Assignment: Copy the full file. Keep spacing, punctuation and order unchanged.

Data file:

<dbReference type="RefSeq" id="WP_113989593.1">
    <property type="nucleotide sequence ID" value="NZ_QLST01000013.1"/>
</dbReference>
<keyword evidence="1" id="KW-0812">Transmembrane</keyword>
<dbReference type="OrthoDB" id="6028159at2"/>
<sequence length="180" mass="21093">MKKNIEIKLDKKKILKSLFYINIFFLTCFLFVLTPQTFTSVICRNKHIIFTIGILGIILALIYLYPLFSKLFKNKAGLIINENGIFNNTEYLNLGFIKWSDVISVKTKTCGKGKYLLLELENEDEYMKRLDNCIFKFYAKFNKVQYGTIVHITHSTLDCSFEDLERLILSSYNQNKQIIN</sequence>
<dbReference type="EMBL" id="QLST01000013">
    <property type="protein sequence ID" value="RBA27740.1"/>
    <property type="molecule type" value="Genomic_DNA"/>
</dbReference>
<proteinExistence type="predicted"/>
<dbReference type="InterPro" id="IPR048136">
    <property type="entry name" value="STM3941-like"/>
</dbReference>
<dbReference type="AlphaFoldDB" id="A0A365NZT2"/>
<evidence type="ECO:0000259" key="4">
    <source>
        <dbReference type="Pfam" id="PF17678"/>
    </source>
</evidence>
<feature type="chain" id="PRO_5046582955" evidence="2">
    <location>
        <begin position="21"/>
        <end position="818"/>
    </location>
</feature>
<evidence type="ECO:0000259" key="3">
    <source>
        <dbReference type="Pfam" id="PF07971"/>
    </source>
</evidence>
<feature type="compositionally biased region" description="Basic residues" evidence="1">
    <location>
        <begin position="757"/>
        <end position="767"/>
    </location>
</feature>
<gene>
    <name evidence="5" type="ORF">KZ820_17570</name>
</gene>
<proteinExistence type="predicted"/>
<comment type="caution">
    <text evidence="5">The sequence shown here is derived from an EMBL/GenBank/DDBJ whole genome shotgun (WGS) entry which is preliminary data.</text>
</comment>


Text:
<dbReference type="RefSeq" id="WP_113989593.1">
    <property type="nucleotide sequence ID" value="NZ_QLST01000013.1"/>
</dbReference>
<keyword evidence="1" id="KW-0812">Transmembrane</keyword>
<dbReference type="OrthoDB" id="6028159at2"/>
<sequence length="180" mass="21093">MKKNIEIKLDKKKILKSLFYINIFFLTCFLFVLTPQTFTSVICRNKHIIFTIGILGIILALIYLYPLFSKLFKNKAGLIINENGIFNNTEYLNLGFIKWSDVISVKTKTCGKGKYLLLELENEDEYMKRLDNCIFKFYAKFNKVQYGTIVHITHSTLDCSFEDLERLILSSYNQNKQIIN</sequence>
<dbReference type="EMBL" id="QLST01000013">
    <property type="protein sequence ID" value="RBA27740.1"/>
    <property type="molecule type" value="Genomic_DNA"/>
</dbReference>
<proteinExistence type="predicted"/>
<dbReference type="InterPro" id="IPR048136">
    <property type="entry name" value="STM3941-like"/>
</dbReference>
<dbReference type="AlphaFoldDB" id="A0A365NZT2"/>
<evidence type="ECO:0000259" key="4">
    <source>
        <dbReference type="Pfam" id="PF17678"/>
    </source>
</evidence>
<feature type="chain" id="PRO_5046582955" evidence="2">
    <location>
        <begin position="21"/>
        <end position="818"/>
    </location>
</feature>
<evidence type="ECO:0000259" key="3">
    <source>
        <dbReference type="Pfam" id="PF07971"/>
    </source>
</evidence>
<feature type="compositionally biased region" description="Basic residues" evidence="1">
    <location>
        <begin position="757"/>
        <end position="767"/>
    </location>
</feature>
<gene>
    <name evidence="5" type="ORF">KZ820_17570</name>
</gene>
<proteinExistence type="predicted"/>
<comment type="caution">
    <text evidence="5">The sequence shown here is derived from an EMBL/GenBank/DDBJ whole genome shotgun (WGS) entry which is preliminary data.</text>
</comment>